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Cloward and Ohlin's Theory of Delinquent Subcultures: Revisited

NCJ Number
Police Journal Volume: 62 Issue: 4 Dated: (October-December 1989) Pages: 290-296
P Mackay
Date Published
7 pages
Cloward and Ohlin present a theory of juvenile delinquency that builds on the work of Durkheim and Merton and that focuses on the role of high aspirations and low opportunity.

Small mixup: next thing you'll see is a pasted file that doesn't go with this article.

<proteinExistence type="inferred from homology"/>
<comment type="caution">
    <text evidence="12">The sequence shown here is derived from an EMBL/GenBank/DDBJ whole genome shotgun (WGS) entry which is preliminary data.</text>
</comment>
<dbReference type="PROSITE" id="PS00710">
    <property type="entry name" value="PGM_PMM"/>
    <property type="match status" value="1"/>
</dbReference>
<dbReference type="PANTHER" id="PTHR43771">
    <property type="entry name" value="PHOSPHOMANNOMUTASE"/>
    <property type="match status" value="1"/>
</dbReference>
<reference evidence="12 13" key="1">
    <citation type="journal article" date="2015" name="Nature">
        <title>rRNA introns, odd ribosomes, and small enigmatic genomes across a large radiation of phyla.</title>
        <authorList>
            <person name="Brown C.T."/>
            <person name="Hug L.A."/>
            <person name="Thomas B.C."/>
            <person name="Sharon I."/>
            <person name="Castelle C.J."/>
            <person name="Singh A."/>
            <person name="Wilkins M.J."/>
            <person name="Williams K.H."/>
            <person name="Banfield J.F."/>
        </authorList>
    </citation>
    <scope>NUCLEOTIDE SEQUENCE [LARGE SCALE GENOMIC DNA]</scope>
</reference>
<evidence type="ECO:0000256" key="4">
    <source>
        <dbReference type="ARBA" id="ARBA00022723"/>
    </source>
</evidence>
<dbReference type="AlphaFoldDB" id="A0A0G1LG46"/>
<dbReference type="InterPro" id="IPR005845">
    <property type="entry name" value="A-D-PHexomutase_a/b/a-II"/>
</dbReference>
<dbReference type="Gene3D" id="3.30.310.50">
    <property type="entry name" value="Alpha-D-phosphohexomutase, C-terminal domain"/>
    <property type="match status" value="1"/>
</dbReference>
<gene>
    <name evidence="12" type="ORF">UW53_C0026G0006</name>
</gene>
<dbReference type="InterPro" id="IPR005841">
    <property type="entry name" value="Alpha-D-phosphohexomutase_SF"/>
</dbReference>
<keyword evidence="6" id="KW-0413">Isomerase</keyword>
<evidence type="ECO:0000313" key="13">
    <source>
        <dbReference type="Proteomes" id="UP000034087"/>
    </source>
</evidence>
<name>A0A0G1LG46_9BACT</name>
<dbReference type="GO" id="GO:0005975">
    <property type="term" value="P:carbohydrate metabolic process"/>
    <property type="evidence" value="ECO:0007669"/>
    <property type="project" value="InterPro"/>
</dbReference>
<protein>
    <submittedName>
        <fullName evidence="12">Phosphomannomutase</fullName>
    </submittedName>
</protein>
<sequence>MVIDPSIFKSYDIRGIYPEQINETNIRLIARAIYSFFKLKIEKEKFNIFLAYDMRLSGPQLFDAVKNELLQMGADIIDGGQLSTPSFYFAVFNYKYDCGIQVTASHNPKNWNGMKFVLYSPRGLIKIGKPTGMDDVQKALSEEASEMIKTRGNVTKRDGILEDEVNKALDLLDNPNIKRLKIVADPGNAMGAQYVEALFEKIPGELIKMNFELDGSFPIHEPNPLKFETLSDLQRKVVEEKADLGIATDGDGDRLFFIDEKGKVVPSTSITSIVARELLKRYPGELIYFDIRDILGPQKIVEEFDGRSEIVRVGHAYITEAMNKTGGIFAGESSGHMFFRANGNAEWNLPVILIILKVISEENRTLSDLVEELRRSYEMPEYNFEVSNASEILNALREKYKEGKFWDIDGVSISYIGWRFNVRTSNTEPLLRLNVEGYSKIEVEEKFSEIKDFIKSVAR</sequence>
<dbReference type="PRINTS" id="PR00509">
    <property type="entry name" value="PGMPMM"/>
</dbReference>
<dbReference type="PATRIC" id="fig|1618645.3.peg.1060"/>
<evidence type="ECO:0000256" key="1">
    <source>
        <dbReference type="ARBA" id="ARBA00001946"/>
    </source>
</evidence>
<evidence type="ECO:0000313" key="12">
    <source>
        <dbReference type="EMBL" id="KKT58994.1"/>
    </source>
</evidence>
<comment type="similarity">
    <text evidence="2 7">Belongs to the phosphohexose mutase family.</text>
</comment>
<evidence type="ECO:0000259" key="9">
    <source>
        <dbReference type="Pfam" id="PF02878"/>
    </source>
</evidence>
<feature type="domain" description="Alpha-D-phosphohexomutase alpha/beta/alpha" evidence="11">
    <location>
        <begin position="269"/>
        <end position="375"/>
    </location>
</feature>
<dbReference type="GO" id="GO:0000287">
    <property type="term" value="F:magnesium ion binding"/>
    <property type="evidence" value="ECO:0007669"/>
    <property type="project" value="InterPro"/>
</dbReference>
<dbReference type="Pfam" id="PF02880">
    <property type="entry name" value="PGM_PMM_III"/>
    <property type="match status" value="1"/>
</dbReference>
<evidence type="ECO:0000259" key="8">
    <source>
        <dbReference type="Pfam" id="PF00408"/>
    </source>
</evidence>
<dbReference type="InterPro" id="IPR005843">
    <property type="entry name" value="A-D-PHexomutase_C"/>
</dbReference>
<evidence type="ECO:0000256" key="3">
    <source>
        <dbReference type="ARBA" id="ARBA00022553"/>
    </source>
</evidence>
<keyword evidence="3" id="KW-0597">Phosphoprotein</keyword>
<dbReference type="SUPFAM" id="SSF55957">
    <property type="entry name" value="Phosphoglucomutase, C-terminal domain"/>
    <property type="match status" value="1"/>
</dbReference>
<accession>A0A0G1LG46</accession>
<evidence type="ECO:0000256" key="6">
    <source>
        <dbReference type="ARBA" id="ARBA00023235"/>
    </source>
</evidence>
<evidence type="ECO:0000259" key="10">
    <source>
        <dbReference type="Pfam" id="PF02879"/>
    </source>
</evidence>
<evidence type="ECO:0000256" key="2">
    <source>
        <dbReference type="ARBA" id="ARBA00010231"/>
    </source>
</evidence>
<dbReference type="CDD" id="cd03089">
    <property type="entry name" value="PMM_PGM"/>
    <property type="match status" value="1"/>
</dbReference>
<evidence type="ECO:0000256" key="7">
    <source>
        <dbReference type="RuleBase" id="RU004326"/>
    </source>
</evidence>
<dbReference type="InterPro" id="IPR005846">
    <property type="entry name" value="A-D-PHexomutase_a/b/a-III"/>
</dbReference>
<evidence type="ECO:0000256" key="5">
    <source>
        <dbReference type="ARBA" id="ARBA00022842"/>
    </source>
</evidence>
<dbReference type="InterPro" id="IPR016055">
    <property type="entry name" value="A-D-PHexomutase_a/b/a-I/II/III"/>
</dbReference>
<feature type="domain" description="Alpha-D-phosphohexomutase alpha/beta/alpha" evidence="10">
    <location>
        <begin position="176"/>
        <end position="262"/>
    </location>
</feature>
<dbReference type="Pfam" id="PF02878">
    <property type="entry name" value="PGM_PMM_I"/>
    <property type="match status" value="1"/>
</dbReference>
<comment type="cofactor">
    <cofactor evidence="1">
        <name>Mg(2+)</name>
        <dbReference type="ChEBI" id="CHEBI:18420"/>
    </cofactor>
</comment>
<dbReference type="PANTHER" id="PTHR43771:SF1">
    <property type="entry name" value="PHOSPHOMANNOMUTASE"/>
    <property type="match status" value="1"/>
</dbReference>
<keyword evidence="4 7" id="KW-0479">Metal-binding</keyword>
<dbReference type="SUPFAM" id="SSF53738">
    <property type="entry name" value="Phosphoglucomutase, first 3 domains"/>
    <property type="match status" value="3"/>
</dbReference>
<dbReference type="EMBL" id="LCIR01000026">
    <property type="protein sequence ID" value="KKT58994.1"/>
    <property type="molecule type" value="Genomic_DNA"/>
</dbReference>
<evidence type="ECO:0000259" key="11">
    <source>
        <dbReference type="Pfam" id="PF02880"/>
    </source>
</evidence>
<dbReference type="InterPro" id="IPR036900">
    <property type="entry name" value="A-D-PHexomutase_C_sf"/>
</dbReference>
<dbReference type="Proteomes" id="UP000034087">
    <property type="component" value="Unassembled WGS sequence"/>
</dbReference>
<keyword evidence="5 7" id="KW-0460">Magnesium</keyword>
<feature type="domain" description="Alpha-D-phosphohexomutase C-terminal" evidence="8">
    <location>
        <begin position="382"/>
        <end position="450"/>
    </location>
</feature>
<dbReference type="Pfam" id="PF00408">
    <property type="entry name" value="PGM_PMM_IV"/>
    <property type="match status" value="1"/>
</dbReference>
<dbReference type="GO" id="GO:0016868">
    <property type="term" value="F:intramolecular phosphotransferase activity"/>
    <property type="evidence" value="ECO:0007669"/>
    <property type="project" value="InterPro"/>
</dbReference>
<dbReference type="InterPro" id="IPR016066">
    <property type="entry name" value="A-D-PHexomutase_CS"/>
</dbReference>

They argue that just when adolescents have been encouraged to adopt a set of economic and material aspirations of which the larger society approves, the means to achieve these goals are systematically blocked. The result of this blocking is strain, which allows the adolescent to develop a source of authority that is an alternative to that of the State. They try to combine the concepts of anomie and differential association, arguing that criminal behavior is learned from a social milieu in which the codes of such behavior are widely available and highly esteemed. They also try to account for the emergence of three types of subcultures: criminal, involving property crime; conflict, involving violence; and retreatist, involving drugs. Matza and others have questioned this analysis, however, instead to focus on individuals and their interpersonal relationships.


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